In the depth of the sea there are luring lights and twinkling eyestext_fields
New York: Squids that live hundreds of metres underwater are born with two identical eyes—does that mean they have something special about them?
Yes, indeed, says a report in The Guardian. Their mismatched eyes focus on two different worlds: one turn to the surface of the ocean while the other scan the sunless dark of the depth, according to the report.
Despite having identical eyes, squid’s left eyeball grows faster forming ‘a long tube’ that often comes with ‘a bright yellow lens’.
The huge sensitive eye helps the animal look for silhouettes of food or enemies that float overhead.
The left eyeball, which is half the diameter of the other, helps it scan ‘flashes of glowing animals against the dark waters below’.
Jon Ablett, senior curator of molluscs at the Natural History Museum in London said the animal’s eyes help it ‘exploit and inhabit’ two different environments.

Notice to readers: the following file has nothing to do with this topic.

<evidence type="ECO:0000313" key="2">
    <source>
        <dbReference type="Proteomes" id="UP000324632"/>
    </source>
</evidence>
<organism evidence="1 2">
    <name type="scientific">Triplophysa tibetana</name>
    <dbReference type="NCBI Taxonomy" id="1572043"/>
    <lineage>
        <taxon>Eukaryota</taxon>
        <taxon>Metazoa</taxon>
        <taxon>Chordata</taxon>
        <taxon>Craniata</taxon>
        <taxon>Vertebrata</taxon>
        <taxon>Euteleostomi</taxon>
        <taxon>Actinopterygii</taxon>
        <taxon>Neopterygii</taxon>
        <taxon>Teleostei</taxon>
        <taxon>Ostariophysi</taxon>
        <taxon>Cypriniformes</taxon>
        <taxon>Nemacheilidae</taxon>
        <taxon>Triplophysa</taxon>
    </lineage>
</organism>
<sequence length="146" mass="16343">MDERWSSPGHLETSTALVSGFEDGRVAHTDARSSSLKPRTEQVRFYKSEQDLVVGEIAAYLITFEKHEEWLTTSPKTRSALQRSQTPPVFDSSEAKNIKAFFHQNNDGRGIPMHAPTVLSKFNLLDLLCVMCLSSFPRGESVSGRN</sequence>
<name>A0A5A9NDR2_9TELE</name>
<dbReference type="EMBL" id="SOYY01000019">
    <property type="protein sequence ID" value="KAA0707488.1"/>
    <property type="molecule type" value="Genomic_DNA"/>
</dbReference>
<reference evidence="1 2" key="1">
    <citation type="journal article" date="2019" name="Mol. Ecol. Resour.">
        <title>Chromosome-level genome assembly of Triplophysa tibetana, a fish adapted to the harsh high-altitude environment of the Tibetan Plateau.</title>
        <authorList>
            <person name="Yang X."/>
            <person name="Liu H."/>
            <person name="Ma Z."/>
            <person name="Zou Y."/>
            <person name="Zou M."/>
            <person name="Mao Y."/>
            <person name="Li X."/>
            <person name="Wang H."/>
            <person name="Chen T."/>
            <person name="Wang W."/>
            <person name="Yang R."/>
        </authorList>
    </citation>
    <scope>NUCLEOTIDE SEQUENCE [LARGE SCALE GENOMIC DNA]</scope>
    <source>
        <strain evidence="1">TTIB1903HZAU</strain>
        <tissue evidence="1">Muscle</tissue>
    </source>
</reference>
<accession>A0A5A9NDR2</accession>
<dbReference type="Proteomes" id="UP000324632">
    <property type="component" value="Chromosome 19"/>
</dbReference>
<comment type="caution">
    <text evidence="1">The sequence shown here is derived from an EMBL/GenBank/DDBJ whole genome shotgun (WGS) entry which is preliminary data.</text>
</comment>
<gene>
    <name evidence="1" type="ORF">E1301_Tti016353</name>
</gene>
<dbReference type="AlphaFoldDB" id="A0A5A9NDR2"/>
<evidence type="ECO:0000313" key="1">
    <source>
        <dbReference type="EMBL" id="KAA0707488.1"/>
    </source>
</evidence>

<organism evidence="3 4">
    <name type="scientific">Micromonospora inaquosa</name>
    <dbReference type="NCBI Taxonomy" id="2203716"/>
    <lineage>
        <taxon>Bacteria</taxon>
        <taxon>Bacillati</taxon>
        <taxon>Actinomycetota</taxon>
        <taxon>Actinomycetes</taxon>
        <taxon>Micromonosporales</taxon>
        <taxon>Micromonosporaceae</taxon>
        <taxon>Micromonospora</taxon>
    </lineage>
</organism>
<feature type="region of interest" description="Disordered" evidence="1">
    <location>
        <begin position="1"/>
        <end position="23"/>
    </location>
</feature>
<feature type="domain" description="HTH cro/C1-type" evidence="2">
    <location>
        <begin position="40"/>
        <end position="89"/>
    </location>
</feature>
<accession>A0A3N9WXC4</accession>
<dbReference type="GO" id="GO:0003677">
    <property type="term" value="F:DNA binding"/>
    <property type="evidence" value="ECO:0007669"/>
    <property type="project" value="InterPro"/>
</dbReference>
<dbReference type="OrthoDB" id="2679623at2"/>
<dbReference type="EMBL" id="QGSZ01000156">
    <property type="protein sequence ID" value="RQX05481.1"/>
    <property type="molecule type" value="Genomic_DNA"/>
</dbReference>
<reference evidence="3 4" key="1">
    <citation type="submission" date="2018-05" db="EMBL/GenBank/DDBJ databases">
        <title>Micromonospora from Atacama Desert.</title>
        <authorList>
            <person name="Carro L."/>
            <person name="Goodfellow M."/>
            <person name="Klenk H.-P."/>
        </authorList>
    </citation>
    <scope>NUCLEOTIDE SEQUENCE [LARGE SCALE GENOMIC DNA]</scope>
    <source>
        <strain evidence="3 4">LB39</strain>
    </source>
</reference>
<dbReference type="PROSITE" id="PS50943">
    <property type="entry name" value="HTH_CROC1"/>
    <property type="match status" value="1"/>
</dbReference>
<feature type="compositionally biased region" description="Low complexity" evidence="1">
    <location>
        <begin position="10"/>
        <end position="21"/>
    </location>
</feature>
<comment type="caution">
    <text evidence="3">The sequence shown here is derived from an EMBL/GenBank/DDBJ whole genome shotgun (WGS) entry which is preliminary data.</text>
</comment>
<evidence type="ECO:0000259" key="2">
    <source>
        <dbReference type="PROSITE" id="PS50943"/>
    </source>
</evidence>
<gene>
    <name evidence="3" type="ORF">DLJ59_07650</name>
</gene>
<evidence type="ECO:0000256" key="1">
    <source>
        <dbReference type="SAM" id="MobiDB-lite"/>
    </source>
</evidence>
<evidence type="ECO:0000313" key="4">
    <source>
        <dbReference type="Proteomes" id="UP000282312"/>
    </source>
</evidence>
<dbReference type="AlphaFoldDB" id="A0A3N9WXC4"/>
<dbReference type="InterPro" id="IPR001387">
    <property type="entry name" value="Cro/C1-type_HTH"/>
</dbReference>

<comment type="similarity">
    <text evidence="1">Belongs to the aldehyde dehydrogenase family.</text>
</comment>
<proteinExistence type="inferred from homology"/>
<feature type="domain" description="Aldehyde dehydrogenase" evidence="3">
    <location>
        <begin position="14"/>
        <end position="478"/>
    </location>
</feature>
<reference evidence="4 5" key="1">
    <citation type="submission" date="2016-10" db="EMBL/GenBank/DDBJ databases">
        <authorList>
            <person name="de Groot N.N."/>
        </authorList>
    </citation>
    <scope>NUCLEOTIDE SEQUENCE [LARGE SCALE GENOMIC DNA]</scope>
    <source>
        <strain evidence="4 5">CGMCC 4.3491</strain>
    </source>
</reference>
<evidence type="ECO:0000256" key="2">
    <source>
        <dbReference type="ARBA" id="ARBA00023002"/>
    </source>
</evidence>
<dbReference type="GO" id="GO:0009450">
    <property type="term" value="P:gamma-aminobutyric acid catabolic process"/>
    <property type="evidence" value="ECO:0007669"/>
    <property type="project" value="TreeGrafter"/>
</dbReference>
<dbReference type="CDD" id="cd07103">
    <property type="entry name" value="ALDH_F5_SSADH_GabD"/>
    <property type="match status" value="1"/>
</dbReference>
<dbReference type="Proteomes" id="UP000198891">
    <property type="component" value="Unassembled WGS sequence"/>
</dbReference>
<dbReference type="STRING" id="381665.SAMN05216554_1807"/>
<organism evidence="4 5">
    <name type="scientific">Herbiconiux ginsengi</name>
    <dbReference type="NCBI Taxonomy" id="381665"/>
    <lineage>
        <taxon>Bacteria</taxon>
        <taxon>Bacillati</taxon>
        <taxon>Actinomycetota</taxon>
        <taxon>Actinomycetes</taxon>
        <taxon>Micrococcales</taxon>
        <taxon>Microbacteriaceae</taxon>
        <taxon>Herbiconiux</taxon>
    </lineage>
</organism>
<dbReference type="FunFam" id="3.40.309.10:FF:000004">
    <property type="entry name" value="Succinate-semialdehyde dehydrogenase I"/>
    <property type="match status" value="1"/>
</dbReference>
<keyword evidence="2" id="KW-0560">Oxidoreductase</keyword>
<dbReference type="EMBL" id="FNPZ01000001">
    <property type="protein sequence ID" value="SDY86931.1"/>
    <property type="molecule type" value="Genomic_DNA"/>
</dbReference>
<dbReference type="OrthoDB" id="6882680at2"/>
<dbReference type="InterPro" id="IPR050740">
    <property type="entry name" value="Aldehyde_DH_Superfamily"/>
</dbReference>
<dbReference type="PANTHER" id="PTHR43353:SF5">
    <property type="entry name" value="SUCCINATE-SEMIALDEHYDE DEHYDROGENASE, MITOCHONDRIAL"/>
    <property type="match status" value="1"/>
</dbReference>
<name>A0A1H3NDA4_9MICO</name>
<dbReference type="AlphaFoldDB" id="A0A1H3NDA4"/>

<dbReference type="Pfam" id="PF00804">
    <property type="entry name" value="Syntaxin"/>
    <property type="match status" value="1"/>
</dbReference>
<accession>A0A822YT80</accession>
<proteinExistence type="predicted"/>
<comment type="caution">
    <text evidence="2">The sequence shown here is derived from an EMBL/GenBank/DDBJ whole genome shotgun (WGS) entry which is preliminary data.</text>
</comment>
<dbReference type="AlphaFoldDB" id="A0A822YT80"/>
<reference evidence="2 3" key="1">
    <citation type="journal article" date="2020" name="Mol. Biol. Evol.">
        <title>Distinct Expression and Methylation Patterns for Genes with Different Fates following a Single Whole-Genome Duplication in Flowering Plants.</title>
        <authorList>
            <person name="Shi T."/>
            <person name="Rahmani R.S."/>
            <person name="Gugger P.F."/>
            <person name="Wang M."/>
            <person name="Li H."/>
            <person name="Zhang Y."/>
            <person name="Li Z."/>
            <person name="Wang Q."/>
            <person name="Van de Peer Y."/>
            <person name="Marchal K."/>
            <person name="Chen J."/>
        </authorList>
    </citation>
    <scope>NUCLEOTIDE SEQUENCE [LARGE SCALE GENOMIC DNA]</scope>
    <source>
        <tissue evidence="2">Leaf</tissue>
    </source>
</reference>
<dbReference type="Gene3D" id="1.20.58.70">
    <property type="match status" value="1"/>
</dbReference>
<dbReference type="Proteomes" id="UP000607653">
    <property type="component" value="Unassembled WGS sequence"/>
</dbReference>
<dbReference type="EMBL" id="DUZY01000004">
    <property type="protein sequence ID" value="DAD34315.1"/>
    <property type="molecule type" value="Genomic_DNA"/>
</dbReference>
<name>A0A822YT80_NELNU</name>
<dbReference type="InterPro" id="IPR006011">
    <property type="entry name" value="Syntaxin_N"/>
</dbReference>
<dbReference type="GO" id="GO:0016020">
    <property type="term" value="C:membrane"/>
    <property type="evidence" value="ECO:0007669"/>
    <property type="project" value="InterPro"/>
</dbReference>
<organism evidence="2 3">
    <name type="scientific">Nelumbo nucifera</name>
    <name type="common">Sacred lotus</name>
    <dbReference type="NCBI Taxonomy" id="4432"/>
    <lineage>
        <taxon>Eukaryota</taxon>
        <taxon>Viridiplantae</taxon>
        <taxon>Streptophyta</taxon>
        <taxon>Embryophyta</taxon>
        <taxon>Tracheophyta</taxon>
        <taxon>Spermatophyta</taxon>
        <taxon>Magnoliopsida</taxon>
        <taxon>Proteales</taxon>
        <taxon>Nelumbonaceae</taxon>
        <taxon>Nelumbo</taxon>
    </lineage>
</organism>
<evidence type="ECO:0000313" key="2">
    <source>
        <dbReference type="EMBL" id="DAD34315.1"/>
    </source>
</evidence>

The squid that scientists caught around the Atlantic islands of Ascension and Saint Helena, reportedly, proved its name, jewel squid, true.
When an ultraviolet torch shined on it, the animal’s body ‘twinkled all over in ruby red spots’.
“When you get within about 15cm suddenly everything glows red, and the closer you go, the stronger the colour is,” says James Maclaine, senior curator of fish at the Natural History Museum, was quoted as saying.
Squid’s red dots, according to the report, are light-emitting organs called photophores that glows blue when they swim underwater. They don’t glow red as there are no UV light out there in the depth.
The cockeye squid (Histioteuthis heteropsis) may also use photophores to disguise their silhouette just as animals use their big yellow eyes.
More important, they use these bioluminescent lights as a means to communicate or attract mates.